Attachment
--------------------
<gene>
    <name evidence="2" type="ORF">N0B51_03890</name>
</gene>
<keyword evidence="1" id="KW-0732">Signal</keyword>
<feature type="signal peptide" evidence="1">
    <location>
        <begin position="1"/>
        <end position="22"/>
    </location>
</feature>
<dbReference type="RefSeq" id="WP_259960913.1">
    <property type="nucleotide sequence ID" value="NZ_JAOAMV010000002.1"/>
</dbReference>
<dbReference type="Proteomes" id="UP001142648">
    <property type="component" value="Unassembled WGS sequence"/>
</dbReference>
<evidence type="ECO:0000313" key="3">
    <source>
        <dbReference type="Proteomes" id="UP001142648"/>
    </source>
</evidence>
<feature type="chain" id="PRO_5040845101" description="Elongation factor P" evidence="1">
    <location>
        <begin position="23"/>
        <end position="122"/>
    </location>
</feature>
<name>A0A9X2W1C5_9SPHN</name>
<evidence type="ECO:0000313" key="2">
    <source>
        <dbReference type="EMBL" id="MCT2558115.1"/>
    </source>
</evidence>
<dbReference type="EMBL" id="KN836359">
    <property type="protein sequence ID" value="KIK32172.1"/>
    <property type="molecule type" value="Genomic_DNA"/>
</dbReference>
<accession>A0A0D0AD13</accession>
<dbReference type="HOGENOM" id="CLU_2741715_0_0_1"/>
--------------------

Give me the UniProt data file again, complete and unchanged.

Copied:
<gene>
    <name evidence="2" type="ORF">N0B51_03890</name>
</gene>
<keyword evidence="1" id="KW-0732">Signal</keyword>
<feature type="signal peptide" evidence="1">
    <location>
        <begin position="1"/>
        <end position="22"/>
    </location>
</feature>
<dbReference type="RefSeq" id="WP_259960913.1">
    <property type="nucleotide sequence ID" value="NZ_JAOAMV010000002.1"/>
</dbReference>
<dbReference type="Proteomes" id="UP001142648">
    <property type="component" value="Unassembled WGS sequence"/>
</dbReference>
<evidence type="ECO:0000313" key="3">
    <source>
        <dbReference type="Proteomes" id="UP001142648"/>
    </source>
</evidence>
<feature type="chain" id="PRO_5040845101" description="Elongation factor P" evidence="1">
    <location>
        <begin position="23"/>
        <end position="122"/>
    </location>
</feature>
<name>A0A9X2W1C5_9SPHN</name>
<evidence type="ECO:0000313" key="2">
    <source>
        <dbReference type="EMBL" id="MCT2558115.1"/>
    </source>
</evidence>
<dbReference type="EMBL" id="KN836359">
    <property type="protein sequence ID" value="KIK32172.1"/>
    <property type="molecule type" value="Genomic_DNA"/>
</dbReference>
<accession>A0A0D0AD13</accession>
<dbReference type="HOGENOM" id="CLU_2741715_0_0_1"/>